Wednesday, February 5, 2014

REVIEW: Vodnik by Bryce Moore

Vodník Vodník by Bryce Moore
My rating: 3 of 5 stars

The book was fun as expected. What attracted me was the non-American setting and an underused mythology. The book delivered Slovakia and Slavic mythology. The mythology portion consisted of a fire spirit, a water spirit, a ghost, and a grim reaper. I admit it sounds generic. But as a big reader of urban fantasy, anything that isn’t vampires and werewolves, Greek/Roman mythos, Celtic mythos, or Norse mythos is a cheery break. Unfortunately, it was a shame that the basis for the Slovakian setting was flimsy.

+ bad parenting

In the beginning of the book, I didn’t think much of Tomas’s family moving back to his mother’s homeland. They moved back because they wanted to maintain their middle class-ish lifestyle. Their money would go further in Slovakia with what little they had left after their home burned down. I was skeptical about his mom becoming a teacher (and thus, the breadwinner) and his dad becoming a writer, but I didn’t think it was particularly impractical.

But as the story unfolded and I learned more about Slovakia, I learned it was a wonderful place to visit but a horrible place to live, especially if you’re Roma, a.k.a. Gypsy. Racism ahoy. Tomas was only a quarter Roma, but he looked Roma enough to be discriminated against. Pretty much, being Roma in modern Slovakia was like being black in the civil rights years of America. Not only that, he was also rejected by the Roma because he was too foreign.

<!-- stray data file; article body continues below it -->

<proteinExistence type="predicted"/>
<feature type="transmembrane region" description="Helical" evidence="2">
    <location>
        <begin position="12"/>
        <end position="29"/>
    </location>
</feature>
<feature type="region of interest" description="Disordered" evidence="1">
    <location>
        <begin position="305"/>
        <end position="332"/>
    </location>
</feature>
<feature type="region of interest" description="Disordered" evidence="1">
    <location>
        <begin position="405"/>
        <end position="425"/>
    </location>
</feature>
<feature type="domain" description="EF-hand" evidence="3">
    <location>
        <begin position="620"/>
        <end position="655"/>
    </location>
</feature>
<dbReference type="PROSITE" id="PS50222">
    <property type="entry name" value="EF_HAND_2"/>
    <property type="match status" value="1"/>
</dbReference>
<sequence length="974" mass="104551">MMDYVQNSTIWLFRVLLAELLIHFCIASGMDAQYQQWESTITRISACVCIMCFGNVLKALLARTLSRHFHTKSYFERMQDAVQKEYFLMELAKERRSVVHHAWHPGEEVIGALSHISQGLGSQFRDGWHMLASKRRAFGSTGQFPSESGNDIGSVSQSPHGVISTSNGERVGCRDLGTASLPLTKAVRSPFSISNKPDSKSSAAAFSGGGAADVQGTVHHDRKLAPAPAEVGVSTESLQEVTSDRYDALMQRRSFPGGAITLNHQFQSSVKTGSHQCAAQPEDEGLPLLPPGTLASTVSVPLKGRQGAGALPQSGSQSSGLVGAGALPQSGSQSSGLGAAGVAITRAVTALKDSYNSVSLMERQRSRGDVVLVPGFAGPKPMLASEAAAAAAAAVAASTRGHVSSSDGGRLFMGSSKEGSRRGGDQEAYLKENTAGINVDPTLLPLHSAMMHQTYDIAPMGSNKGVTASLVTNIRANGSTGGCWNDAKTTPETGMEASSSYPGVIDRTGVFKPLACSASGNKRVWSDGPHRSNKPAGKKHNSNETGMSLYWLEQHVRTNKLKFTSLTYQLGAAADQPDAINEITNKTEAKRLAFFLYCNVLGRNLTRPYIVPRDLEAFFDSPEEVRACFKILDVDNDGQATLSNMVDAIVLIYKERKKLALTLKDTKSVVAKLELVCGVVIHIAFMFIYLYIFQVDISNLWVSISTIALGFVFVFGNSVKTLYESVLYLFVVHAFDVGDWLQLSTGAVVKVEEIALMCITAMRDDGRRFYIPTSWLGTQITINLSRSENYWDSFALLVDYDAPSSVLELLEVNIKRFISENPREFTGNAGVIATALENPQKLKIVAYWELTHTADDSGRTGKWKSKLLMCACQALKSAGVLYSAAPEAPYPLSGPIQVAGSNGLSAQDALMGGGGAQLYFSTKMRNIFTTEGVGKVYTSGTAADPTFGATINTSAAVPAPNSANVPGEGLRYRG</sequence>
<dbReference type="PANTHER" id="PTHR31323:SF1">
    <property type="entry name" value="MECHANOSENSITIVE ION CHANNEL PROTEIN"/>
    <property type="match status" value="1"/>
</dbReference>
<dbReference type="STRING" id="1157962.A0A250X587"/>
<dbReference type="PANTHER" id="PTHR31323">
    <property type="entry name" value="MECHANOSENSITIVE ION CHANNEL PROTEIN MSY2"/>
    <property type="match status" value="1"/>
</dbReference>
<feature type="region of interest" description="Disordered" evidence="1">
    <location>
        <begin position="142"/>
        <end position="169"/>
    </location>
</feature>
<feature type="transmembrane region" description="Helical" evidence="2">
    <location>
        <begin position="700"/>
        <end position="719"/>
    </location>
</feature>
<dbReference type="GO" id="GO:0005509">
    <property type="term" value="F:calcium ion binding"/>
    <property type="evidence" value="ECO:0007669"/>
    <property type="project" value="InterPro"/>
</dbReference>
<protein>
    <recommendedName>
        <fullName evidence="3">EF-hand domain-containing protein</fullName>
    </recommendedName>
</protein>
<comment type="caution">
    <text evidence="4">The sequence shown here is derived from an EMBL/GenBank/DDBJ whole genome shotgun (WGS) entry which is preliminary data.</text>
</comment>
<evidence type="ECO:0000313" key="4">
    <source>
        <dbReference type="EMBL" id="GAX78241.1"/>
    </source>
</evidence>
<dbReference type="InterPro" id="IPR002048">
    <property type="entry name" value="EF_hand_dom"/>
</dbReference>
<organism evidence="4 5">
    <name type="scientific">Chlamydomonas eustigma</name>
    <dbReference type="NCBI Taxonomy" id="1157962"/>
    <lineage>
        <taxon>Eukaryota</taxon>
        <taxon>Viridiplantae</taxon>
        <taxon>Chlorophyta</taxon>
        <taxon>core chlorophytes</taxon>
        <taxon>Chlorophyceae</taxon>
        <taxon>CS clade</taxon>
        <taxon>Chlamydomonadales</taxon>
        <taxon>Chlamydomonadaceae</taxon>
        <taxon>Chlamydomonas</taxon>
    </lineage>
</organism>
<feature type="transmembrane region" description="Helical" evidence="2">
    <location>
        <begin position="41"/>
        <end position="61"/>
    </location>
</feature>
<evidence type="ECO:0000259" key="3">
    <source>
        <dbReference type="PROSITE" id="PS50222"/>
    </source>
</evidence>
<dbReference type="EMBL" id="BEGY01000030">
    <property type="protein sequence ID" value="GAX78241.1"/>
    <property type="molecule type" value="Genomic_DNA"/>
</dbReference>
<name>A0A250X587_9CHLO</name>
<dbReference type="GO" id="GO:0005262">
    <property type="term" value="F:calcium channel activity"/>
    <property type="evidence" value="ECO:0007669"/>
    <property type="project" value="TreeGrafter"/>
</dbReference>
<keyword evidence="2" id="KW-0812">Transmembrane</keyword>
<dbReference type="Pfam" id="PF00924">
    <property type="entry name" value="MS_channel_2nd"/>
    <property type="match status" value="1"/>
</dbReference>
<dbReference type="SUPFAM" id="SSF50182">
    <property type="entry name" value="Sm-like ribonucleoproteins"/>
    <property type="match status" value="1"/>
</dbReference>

In Slovakia, there is universal healthcare, which seems good... until the reader learns bribery is a way of life. I got eye sore from eyebugging hard at Tomas when he thought going into crippling debt to get healthcare in America was on the same level as needing to bribe unreliable, untrustworthy, racist doctors to get healthcare in Slovakia. As if!

Let me put everything on the table. Tomas was an outcast in school back in America because of his scars. (I believe the isolation had to do more with his being shy, but for the sake of argument let’s take Tomas on his words.) When he moved to Slovakia, he was still an outcast. Only this time instead of just being discriminated against for his scars, he was also being discriminated against for his race by everyone, including his own race. Police treated him like a crook; who gives a fuck if he’s the one needing help, no such thing as a good Roma. The local boys bullied him; just what a shy boy could ever want, being ignored back in America was boring~♫. The doctors would have to be bribed if he get hurt; money does go further in Slovakia, physically into other people’s pocket as bribes. Tell me again why his parents wanted to move back to Slovakia.

Let’s not forget the supernatural things that wanted Tomas dead. But I don’t blame his parents for that. Everything else I do blame on his parents. Oh my gawd, these parents! I don’t doubt they love him, but I seriously question their parenting. They knew these things, but they moved back willingly anyway, and for such flimsy reasons. Had the reason been that a high-paying job forced them to, I wouldn’t have been mad as hell. This leads me to think it’s not so much a case of poor parenting as it is a case of poor writing. To be specific, a poorly thought out reason for the hero to be in Slovakia.